Catholic Charities staff provides a wide range of support for our foster parents. There is 24-hour assistance available, as well as crisis intervention. Our staff provides home visits with case management support, coordinates in-home supportive therapy for the foster family, and offers referrals for services or additional resources as needed for the child and family. We understand the commitment our foster families are making to offer a loving, supportive home for children in their care and are committed to helping support them in their evolving family role.


What is foster care?

• Foster care is temporary service for a child while the birth family receives the services or help they need. The primary goal of foster care is family reunification when possible.


What can you tell me about the children in foster care?

• The children in foster care are there because the court system has determined their well-being or safety was at risk due to abuse or neglect.They often come from unsafe environments and have needs that are greater than other children. Some will potentially have medical needs, developmental delays based on age, or require additional attention to emotional, physical or psychological needs. The biggest thing they need is a safe, loving home environment where they can thrive. The length of time a child is in foster care will vary and will be dependent upon many factors.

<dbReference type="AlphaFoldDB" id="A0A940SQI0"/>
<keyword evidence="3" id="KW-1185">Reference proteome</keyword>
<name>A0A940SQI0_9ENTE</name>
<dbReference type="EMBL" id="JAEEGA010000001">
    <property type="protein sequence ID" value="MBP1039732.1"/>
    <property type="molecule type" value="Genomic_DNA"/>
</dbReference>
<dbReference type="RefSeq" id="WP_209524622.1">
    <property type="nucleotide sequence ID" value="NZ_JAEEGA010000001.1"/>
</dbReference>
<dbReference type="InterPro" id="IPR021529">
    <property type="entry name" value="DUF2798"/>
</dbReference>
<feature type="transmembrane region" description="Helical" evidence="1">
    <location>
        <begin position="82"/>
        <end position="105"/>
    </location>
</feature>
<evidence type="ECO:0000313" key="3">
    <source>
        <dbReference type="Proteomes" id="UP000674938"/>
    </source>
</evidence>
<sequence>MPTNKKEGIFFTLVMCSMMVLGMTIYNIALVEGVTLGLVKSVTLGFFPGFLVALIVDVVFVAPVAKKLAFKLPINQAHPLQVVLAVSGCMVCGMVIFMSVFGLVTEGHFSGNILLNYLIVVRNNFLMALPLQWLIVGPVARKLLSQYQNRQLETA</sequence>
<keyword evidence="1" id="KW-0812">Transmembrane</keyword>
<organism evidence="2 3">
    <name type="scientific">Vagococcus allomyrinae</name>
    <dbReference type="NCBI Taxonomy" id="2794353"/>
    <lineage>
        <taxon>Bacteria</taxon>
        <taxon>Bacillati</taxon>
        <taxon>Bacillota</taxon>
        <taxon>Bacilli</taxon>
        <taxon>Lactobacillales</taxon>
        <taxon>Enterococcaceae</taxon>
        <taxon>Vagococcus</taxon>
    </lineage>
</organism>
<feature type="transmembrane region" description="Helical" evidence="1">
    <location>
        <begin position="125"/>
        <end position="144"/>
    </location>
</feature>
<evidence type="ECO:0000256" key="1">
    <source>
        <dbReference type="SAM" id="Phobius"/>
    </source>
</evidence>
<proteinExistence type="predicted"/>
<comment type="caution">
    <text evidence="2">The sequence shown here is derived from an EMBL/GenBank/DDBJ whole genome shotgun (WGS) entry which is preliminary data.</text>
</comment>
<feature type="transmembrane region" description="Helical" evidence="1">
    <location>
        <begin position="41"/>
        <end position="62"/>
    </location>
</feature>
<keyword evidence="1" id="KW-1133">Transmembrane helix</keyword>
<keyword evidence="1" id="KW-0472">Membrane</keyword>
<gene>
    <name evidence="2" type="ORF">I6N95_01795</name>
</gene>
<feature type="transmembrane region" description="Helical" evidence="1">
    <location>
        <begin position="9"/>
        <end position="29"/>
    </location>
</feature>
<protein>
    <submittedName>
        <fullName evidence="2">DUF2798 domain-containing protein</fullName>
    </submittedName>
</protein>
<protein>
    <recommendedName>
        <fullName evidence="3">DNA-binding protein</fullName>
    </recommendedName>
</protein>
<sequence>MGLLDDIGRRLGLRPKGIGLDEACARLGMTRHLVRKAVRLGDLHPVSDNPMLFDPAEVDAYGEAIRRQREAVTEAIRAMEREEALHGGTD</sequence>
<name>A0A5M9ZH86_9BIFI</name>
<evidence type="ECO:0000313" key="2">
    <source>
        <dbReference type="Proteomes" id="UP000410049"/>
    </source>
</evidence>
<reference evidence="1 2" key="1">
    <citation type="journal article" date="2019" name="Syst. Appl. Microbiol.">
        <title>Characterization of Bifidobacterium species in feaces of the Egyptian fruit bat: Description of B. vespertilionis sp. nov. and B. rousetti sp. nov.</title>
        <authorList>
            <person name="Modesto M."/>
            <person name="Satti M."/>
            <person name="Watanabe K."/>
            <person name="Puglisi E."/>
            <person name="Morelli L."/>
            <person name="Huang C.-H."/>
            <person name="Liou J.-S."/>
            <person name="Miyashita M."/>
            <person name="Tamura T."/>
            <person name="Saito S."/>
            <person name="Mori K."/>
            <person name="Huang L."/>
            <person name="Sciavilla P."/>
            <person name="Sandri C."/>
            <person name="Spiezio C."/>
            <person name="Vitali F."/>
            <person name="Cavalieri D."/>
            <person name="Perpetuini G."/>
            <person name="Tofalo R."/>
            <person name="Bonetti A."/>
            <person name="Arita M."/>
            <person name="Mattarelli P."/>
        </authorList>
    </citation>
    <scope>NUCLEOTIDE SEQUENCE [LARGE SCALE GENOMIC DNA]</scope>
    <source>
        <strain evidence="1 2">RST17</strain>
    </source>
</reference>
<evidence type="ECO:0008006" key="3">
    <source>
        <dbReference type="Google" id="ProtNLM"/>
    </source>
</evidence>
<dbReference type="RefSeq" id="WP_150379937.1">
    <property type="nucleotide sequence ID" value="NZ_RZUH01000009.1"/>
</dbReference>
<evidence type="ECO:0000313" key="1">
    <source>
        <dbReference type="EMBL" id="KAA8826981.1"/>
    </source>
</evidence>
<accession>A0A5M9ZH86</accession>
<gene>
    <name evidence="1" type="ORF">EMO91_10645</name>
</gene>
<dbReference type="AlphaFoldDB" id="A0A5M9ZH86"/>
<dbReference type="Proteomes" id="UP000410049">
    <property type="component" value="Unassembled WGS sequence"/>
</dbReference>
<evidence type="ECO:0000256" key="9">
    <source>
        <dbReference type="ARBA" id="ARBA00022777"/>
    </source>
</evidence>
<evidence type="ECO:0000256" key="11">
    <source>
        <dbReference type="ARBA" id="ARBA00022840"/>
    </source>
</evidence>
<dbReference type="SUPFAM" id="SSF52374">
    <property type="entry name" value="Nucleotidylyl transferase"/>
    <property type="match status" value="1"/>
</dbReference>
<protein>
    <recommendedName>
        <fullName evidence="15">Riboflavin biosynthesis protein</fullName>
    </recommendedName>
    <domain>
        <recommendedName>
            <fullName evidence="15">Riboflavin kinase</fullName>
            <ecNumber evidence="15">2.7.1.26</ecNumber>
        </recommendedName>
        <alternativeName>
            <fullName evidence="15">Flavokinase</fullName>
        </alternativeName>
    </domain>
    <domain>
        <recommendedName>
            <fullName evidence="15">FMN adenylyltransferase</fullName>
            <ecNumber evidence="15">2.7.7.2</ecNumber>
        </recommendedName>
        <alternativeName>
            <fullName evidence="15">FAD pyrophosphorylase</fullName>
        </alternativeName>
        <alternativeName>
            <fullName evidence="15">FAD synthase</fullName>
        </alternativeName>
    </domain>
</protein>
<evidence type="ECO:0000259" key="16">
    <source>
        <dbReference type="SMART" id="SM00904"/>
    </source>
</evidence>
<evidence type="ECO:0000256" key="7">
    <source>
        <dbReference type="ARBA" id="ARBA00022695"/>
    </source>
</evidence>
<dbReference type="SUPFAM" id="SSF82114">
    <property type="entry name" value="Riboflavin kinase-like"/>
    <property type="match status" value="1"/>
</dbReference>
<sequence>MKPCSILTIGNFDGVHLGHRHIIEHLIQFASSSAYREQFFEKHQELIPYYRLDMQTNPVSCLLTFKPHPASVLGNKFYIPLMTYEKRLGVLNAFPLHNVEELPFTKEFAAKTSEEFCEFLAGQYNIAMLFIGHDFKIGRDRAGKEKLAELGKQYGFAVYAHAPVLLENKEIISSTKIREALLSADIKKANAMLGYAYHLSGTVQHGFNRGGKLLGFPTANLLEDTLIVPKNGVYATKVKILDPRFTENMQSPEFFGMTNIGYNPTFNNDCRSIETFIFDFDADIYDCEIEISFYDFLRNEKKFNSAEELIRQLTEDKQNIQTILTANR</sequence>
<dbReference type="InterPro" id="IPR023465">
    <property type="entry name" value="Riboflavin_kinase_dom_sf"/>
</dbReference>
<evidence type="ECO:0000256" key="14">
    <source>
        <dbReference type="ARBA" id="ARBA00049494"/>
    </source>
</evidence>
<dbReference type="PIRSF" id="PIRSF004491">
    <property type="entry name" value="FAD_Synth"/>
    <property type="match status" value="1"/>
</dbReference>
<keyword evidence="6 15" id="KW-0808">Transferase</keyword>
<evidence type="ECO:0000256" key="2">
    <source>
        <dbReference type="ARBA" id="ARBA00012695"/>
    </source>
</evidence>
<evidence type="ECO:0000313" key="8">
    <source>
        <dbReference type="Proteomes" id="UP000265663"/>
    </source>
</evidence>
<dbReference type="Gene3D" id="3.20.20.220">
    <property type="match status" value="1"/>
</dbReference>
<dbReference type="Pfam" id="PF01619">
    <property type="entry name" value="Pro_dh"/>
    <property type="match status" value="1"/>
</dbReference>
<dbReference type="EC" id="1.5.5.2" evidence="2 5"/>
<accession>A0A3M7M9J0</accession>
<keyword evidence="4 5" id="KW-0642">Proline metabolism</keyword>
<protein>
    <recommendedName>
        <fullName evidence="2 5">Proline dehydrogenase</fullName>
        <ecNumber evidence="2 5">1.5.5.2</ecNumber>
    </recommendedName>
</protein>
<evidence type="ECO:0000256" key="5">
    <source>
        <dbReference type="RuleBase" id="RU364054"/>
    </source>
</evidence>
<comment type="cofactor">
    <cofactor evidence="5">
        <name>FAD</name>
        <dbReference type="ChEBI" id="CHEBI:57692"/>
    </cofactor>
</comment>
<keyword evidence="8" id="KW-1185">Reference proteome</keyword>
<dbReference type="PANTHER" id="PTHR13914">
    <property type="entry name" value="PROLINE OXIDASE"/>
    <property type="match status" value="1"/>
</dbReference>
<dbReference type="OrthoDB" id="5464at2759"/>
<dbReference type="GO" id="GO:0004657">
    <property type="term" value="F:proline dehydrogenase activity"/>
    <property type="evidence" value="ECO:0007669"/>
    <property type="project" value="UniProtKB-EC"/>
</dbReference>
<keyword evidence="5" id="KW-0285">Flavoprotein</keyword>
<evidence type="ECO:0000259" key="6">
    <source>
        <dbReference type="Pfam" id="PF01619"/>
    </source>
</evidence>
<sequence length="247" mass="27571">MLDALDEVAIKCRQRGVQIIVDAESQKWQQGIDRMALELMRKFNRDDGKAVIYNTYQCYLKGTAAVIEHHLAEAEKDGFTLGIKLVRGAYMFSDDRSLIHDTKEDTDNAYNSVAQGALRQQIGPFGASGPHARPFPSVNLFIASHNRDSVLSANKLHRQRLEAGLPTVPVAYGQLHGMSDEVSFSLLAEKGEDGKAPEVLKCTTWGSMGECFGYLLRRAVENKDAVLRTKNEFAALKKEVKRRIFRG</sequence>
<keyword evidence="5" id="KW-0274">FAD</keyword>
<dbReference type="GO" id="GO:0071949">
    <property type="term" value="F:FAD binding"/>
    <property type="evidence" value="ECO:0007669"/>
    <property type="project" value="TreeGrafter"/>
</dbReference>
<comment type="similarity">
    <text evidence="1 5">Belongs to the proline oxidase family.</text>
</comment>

What are the misconceptions about foster care?

• There are often misconceptions that foster care is a good way to make money. Although there is a stipend provided to help defray expenses, foster parents sign up because they want to make a difference in the lives of the children.

The length of time a child will be in care is not known in advance and there is no way for it to be accurately predicted. This is not an “easy fix” for the families involved. The amount of commitment it takes from foster families is often underestimated. Foster families find that there are additional time requirements for casework management, meetings and appointments they may not have expected at first.

Another misconception is that foster parenting is a good path to adoption. Although sometimes foster parents are able to adopt, the primary goal of foster programs is to support and care for the child while reunification efforts with the biological family are assessed.

Why is parenting time with the biological parent(s) so important?

• The child’s wellbeing is always at the heart of our foster care program. Having time with their biological parents assures a child that they are still loved, even though they aren’t together right now. It is important to maintain the parent/child bond whenever possible for the child’s sense of security and self.

Should a foster parent get attached to the children in their home? Why?

• Yes!  Foster parents should form an attachment with the children in their care. This may be the strongest bond the child has with anyone right now. Feeling loved, cared for and secure in their current environment gives the child a window of normalcy, without which healing and thriving may be difficult.